6. Sepilok Orangutan Sanctuary, Borneo: This site is a 43 sq.km of protected land located in the Sabah district of north Borneo in Malaysia. Founded in 1964, the facility provides shelter to around 60 to 80 orangutans and dozens of other wildlife species, that include sun bears, gibbons, elephants, and Sumatran rhinos. It also provides medical care to the confiscated animals. Visitors are restricted to the walkways and not allowed to approach or handle the apes. The creation of this reserved area has minimized the impact of deforestation and illegal trade on orangutans and other endangered species. In this large virgin rainforest reserve, the orangutans are trained to survive in the wild, and released as soon as they are ready.
  7. Boon Lott's Elephant Sanctuary, Thailand: Founded by Katherine Conner, this sanctuary is located in Sukhothai, Northern Thailand. It provides a home to a large number of elephants, most of whom have been rescued from abuse or mistreatment.
  8. Chengdu Moon Bear Rescue Center, China: This center has bamboo forest enclosures designed to provide a secure and stimulating environment to the bears. It has 11 bear houses and 15 natural and semi-natural enclosures. The sanctuary is fully equipped with a veterinary hospital, a sheltered quarantined area, an administrative block, a bear kitchen, a herb garden, and a macaque enclosure that is home to two confiscated macaques. It's specially created viewing areas around three bear houses enable the staff and visitors to observe the bears in close-up in their semi-naturalistic homes. This sanctuary is a safe haven to more than 140 bears.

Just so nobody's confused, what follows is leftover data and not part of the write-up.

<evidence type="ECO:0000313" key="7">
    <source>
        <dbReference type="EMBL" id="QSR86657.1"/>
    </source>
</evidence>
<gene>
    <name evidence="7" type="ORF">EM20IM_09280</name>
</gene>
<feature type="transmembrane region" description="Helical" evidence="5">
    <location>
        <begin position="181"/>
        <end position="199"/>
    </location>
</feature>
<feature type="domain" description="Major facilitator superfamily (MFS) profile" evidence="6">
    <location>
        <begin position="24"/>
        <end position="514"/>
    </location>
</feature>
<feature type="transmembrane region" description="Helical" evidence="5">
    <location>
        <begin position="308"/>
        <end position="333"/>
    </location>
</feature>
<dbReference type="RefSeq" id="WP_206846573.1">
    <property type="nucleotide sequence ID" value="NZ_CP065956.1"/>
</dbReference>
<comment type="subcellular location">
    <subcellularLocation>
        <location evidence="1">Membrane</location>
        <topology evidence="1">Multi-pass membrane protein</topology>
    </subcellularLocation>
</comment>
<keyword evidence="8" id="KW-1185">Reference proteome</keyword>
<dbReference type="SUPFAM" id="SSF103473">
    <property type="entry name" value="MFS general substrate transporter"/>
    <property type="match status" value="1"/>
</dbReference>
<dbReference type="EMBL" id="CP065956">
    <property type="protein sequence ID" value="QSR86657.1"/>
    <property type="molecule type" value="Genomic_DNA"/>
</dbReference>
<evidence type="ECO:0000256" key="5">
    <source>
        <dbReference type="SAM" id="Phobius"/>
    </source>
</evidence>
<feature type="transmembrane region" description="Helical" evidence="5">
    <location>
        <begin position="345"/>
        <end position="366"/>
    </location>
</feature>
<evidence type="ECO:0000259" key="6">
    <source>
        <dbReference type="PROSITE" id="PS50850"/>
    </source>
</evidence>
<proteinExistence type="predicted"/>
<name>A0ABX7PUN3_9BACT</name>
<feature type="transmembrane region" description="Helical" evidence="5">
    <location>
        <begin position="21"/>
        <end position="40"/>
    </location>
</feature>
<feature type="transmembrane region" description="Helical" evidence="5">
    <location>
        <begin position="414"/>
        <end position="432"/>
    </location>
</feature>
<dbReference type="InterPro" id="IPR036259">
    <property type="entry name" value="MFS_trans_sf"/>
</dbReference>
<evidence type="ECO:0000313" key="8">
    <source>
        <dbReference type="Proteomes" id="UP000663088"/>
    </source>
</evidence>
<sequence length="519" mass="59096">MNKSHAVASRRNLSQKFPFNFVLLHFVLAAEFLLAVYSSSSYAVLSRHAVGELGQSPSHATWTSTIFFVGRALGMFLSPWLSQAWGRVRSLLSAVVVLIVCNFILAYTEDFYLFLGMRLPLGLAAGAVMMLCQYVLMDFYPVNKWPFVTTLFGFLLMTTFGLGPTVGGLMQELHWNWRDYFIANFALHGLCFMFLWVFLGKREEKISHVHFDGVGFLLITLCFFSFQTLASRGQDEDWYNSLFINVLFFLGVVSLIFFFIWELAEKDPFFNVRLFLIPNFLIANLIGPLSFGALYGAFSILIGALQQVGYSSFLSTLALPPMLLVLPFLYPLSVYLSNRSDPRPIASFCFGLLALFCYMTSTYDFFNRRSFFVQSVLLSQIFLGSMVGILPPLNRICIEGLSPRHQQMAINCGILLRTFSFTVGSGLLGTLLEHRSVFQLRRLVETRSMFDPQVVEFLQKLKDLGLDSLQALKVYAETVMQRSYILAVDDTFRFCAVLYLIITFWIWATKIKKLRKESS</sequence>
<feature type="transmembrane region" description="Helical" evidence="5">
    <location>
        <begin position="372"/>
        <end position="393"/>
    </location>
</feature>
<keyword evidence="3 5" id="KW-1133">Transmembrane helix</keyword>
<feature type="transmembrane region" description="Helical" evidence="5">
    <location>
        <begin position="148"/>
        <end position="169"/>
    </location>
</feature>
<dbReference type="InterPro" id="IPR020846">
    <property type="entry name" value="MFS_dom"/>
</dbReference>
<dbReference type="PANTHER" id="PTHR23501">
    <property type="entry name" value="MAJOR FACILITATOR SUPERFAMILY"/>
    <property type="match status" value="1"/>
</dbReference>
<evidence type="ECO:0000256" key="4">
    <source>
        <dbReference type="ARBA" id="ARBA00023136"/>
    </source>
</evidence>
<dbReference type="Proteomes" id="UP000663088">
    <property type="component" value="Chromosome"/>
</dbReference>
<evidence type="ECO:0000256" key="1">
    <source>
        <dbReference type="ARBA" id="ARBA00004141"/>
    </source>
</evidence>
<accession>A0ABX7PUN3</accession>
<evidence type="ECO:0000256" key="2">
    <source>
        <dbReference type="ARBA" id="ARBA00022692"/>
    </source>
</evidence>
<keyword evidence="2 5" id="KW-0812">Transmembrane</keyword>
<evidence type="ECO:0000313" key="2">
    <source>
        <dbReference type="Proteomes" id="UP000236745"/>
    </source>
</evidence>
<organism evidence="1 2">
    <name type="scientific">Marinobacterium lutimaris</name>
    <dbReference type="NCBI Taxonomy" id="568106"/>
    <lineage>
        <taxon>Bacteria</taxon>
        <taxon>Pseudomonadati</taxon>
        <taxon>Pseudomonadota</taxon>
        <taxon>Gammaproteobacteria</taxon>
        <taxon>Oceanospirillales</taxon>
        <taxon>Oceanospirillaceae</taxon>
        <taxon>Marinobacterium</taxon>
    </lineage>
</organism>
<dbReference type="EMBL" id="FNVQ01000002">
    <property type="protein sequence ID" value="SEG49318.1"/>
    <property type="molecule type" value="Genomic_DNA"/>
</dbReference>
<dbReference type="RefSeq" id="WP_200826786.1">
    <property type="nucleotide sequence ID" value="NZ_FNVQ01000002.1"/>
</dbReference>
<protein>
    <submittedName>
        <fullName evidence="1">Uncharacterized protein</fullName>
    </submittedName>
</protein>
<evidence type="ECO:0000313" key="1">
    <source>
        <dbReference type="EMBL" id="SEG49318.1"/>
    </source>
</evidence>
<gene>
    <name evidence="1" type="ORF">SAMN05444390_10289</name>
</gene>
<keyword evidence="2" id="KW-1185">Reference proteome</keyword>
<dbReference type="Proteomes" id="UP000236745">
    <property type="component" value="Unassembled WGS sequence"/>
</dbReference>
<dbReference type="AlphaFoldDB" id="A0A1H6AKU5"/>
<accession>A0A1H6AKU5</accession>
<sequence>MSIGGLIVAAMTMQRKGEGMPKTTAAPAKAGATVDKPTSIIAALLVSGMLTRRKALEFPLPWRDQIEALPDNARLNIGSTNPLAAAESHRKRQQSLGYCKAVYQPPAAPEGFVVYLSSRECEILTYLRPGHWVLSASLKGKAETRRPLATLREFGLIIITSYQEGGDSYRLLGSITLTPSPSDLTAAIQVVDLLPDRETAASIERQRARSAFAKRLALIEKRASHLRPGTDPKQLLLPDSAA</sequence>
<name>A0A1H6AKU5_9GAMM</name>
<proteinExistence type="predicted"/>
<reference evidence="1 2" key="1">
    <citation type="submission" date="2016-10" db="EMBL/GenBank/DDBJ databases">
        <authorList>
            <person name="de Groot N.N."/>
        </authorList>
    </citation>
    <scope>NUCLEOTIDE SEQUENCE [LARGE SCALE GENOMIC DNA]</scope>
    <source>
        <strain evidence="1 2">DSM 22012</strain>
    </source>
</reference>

9. Sanwild Wildlife Sanctuary South Africa: It is a 4000 hectares wildlife rehab center and reserve in South Africa's Limpopo province located a few km south of Lydsdorp. This area is home to many small and large predators, that include the Transvaal lion, South African cheetah, African leopard, impala, nyala, warthog, southern rhino, aardvark, pangolin, hippo, and African bush elephant.

Reference sources:

www.exploregeorgia.com

www.orangutan-appeal.org.uk

www.queensland.com

www.lonelyplanet.com

www.onegreenplanet.org

www.animalasia.org

www.globalgrasshopper.com

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    • ladyguitarpicker profile image

      stella vadakin 

      2 years ago from 3460NW 50 St Bell, Fl32619

      I would love to take a trip to Best Friends. I read about it and it sounds very interesting. It is terrible to hear about abused animals. Nice hub.

    • travmaj profile image

      travmaj 

      2 years ago from australia

      I love wildlife sanctuaries too. It's interesting to read of so many and good to know the animals are safe whilst still in their own habitat. I'd love to visit the donkey sanctuary - always wanted one of my own.

      It's disturbing to realise how many of these animals have been abused, can hardly bear to think about it. All beautiful creatures.

    • Larry Rankin profile image

      Larry Rankin 

      2 years ago from Oklahoma

      I love wildlife sanctuaries. Great read!